|In late 1954, the CIA began to work with Kelly
Johnson at Lockheed’s famous Skunk Works to develop a high-altitude experimental
aircraft, which later became the U-2, and by mid-1955 it was testing the
craft at altitudes that were three times as high as those flown by commercial
airliners of the time. UFO sightings, which had first emerged in mid-1947
and mounted steadily since then, suddenly spiked and a high percentage
of these sightings were from commercial pilots or air traffic controllers.
[Pedlow. Gregory W. & Donald E. Welzenbach. 1992. The Central Intelligence
Agency and Overhead Reconnaissance: The U-2 and OXCART Programs, 1954-1974.
CIA History Staff Publication, p. 24.]
|A little more than a year earlier the first high-level, government-wide study of UFO sightings was started and, to insure objectivity, H. P. Robertson, a noted Cal Tech physicist, was commissioned to head the effort and to include the best civilian scientists available. The panel concluded unanimously that the greatest cause for concern was not in the objects sighted but in the gullibility of the public and its mistrust of government statements on the subject. The Robertson report "recommended that the National Security Council debunk UFO reports and institute a policy of public education to reassure the public of the lack of evidence behind UFOs. It suggested using the mass media, advertising, business clubs, schools, and even the Disney Corporation to get the message across. [Haines, Gerald K. 1997. CIA’s Role in the Study of UFOs, 1947-90. Studies in Intelligence, I/1:4, <http://www.odci.gov/csi/studies/97unclas/ufo.html>] Psychological warfare was the only way to prevent mass UFO reporting from tying up communications and obstructing "the orderly functioning of government." [Haines, 4-5]|
"Tell Us the Truth!"
|In 1956, just as production and use of U-2s
was being stepped up, a well organized, creditably-led, non-governmental
initiative was having a major impact. Marine Corps Major Donald Keyhoe's
1955 book, The Flying Saucer Conspiracy, became a best seller and
it argued forcefully for immediate release of all government information
and action relating to UFOs. Continuing pressure in this direction came
from a civilian group called the National Investigations Committee on Aerial
Phenomena, which included on its governing board a former head of CIA,
Vice-Admiral Roscoe Hillenkoetter. In addition, Edward Ruppelt, former
head of an early Air Force UFO study team, revealed the existence of the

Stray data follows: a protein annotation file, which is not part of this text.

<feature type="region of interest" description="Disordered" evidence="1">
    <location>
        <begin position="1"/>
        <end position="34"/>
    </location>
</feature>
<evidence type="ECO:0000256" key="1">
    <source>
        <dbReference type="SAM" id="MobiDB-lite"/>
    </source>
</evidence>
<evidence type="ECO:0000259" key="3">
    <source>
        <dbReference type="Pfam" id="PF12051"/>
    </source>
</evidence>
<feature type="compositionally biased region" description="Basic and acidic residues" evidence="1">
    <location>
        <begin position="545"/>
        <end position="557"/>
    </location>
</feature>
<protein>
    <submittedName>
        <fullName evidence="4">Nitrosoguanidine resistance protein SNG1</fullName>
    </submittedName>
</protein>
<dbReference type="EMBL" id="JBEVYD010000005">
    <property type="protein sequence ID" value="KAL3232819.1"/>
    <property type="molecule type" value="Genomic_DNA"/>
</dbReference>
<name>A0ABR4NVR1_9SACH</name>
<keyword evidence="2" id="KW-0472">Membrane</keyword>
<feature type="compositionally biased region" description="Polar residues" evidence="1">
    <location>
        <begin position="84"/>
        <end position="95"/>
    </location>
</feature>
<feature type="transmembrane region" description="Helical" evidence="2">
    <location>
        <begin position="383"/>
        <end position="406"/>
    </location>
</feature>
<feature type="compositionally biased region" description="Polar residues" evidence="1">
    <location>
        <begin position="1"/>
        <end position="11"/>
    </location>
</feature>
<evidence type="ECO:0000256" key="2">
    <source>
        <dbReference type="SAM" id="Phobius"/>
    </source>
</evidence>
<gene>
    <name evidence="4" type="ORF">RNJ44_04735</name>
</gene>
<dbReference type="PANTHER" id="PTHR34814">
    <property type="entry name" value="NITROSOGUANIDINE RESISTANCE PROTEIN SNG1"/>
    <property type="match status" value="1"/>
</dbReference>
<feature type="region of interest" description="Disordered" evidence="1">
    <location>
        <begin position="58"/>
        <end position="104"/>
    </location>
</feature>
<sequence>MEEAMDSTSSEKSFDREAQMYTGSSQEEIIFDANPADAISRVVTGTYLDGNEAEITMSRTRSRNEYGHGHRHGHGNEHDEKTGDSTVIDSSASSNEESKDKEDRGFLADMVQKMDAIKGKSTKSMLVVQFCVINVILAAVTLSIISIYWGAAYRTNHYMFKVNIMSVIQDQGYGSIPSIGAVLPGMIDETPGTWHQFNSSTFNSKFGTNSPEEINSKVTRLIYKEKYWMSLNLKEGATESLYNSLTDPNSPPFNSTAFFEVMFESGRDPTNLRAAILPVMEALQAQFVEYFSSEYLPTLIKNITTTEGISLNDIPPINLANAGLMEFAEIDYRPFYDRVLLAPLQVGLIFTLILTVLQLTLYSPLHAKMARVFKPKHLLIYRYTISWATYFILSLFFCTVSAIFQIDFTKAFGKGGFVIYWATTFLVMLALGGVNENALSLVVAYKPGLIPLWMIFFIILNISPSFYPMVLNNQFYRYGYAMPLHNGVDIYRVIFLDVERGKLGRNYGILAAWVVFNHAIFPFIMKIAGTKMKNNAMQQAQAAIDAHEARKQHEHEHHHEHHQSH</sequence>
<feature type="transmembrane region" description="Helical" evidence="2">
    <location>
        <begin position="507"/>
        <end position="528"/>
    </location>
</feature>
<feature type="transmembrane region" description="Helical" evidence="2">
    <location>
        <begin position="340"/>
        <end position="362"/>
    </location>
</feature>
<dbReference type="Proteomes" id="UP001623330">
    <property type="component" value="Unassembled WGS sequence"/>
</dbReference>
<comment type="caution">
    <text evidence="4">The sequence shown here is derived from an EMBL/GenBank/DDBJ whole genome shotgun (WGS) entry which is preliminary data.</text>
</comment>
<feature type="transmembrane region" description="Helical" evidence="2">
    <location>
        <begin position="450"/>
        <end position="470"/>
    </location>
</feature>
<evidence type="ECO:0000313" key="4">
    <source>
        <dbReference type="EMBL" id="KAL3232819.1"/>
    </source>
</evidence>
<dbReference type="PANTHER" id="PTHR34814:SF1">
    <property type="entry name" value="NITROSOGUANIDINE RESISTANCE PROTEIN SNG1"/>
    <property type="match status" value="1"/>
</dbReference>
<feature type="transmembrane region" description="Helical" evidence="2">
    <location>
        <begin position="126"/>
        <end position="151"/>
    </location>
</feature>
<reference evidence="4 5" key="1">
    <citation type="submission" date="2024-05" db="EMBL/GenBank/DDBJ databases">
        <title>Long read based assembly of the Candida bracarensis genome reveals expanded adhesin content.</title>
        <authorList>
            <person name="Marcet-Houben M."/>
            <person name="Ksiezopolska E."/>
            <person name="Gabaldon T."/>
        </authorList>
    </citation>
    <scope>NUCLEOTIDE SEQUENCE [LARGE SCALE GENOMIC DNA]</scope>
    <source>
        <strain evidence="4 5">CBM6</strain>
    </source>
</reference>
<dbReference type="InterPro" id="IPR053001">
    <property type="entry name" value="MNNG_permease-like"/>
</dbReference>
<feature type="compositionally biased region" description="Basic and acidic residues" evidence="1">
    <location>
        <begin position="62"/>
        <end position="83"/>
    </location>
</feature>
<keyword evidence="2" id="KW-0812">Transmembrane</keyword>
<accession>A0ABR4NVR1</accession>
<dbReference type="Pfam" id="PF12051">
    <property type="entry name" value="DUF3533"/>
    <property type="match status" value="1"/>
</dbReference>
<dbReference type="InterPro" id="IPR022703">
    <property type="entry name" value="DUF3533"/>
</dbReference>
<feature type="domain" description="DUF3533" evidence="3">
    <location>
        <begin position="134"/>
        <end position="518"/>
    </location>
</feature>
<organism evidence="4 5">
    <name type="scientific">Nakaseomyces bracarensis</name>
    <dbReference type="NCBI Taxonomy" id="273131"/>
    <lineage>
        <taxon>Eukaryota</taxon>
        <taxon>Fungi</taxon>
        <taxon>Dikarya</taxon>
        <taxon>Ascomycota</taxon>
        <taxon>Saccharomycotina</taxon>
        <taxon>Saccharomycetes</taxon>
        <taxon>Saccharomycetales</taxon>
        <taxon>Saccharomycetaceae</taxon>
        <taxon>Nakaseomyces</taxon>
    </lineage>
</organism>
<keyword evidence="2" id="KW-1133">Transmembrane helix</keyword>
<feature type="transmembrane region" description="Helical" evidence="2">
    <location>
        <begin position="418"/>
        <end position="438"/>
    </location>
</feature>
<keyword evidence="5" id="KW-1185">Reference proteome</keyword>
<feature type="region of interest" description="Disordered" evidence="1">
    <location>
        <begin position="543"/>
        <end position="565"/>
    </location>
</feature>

Robertson panel plus its report and recommendations. Finally the CIA was
directly and publicly challenged to disclose the U-2 as a major source
of UFO sightings by Dr. Leon Davidson, a chemical engineer who seems to
have stumbled by accident upon the truth and who, along with Major Keyhoe,
proved relentless in confronting the CIA with demands for disclosure. [Haines,
|A debate within the CIA ensued, with predictable
opposition to disclosure coming from the operations and assessments directorates,
but any chance of real disclosure was doomed by the civilian scientists
on the Robertson panel, who were very concerned that their participation
remain secret. These civilian scientists, who might reasonably be expected
to feel an obligation to the public, instead urged Philip Strong, Deputy
Assistant Director of the Office of Scientific Intelligence, to preserve
secrecy. As a result, only a "sanitized" version of the Robertson report
was released and this version deleted all references to the U-2, to psychological
warfare, to the CIA and to civilian scientists who worked with the agency.
|From then until now, vast public distrust of
government and of the scientific community on this issue has persisted.
A huge, 95% majority of all Americans are interested enough in UFOs to
follow media coverage on this issue and 57% believe they are real [Haines,
1] If anything, distrust seems to be growing, as suggested by high ratings
among viewers for July 1997 TV network coverage of the 50th
anniversary of the supposed government seizure of extraterrestrial aircraft
and beings near Roswell, New Mexico. [New York Times, August 3,
1997, p. 12]
|Leading figures in government and science have
made major efforts to undo the damage caused by earlier duplicity. Since
1993, the CIA has not only combed its files for anything relating to UFOs
but has also chronicled government programs that had an impact on UFO sightings
and detailed the succession of government efforts to mislead the public.
Scientists have been no less forthcoming. James E. Pike, head of space
policy at the Federation of American Scientists, has joined the successors
of Keyhoe and Davidson in pressing for full disclosure of Federal projects
involving advanced aircraft. "The flying-saucer community is definitely
onto something," Mr. Pike reportedly said to the New York Times
while challenging the Pentagon to address public doubts. [NYT, 7/3/97]
Can all such efforts after 1955 be dismissed as too little attempted to late? Was there a moment in 1955 when full disclosure, at least by civilian scientists, could have strengthened public rationality on UFOs and saved the government decades of deception and embarrassment.